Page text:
“We have these very static ideas of what the world is like,” she says. “The world is not static.”
What Zillow reveals about the cities of the future
A new study offers a little more clarity on how urban landscapes might evolve amid rising sea levels. Using data from the real estate company Zillow, environmentalist Braswell and her team traced two centuries of development in US cities, paying close attention to areas that are now most vulnerable to rising water levels.
The study was published in plus one.
The analysis reveals crucial trends in the growth of our coastal metropolises. Most concerning, the researchers found that by 2015, more than a third of the land within areas expected to rise up to six feet in sea level was developed for people to use and live on.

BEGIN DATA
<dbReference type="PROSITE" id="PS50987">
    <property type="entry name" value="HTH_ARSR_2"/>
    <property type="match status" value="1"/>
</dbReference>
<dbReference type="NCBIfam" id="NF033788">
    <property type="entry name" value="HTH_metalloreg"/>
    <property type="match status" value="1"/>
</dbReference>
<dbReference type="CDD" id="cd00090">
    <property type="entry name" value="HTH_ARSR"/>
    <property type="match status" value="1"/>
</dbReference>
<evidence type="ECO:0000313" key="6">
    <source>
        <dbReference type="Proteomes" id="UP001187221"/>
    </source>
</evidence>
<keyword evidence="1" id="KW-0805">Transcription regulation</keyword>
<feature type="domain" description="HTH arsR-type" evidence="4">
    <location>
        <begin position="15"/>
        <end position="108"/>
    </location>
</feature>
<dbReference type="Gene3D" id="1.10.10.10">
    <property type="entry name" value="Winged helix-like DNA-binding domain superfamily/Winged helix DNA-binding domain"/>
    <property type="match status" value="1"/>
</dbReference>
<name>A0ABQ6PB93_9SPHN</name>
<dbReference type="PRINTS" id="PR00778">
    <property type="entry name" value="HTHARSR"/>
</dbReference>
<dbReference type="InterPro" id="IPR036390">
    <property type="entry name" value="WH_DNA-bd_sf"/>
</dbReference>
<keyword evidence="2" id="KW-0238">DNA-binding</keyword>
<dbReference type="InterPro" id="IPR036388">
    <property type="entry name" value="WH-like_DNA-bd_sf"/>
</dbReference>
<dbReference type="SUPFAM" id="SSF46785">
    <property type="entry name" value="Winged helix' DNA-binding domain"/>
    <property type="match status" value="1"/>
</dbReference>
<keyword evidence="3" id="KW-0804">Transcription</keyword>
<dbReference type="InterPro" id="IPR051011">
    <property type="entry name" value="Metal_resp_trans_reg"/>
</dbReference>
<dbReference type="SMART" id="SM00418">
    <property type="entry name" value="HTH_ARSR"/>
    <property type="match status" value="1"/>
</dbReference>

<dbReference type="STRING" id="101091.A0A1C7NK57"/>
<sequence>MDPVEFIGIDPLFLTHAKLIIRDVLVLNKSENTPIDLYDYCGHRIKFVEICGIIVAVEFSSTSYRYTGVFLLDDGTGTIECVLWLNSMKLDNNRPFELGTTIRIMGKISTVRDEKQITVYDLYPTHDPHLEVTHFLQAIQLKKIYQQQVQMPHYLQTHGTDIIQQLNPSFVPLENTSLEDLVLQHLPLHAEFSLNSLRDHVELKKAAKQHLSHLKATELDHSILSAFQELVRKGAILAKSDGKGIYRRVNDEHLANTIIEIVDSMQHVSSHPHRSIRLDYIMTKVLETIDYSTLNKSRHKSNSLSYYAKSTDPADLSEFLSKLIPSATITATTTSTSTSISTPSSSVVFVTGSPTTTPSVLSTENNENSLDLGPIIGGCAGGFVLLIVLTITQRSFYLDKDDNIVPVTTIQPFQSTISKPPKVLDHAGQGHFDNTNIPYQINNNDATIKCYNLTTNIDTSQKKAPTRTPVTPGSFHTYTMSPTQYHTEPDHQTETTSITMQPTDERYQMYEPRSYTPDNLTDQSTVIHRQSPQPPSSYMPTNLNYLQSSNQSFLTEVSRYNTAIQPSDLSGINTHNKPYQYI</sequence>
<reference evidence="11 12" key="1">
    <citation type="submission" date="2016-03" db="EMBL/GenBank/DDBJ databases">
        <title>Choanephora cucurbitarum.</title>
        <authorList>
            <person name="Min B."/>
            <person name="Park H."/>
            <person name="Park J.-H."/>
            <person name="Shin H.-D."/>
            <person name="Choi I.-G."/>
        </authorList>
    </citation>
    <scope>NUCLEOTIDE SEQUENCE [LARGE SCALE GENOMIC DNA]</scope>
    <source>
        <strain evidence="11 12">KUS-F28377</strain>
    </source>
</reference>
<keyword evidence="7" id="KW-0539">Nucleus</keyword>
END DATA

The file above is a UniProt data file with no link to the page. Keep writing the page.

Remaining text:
To try to understand why someone would build land that could soon be under water, Braswell’s team took a closer look at the family trend in the US that generally tended to expand before those inland.
To give you an idea of how populated US coastlines are today, they found that between 1950 and 2000, these regions saw a 446 percent increase in new structures as the people who lived there developed a 220 percent more of the land. Suburban sprawl accounts for much of the work, as do Americans flocking to live in the Sun Belt states after World War II. In general, the areas most vulnerable to sea level rise have become more densely populated and have expanded at higher rates than inland regions.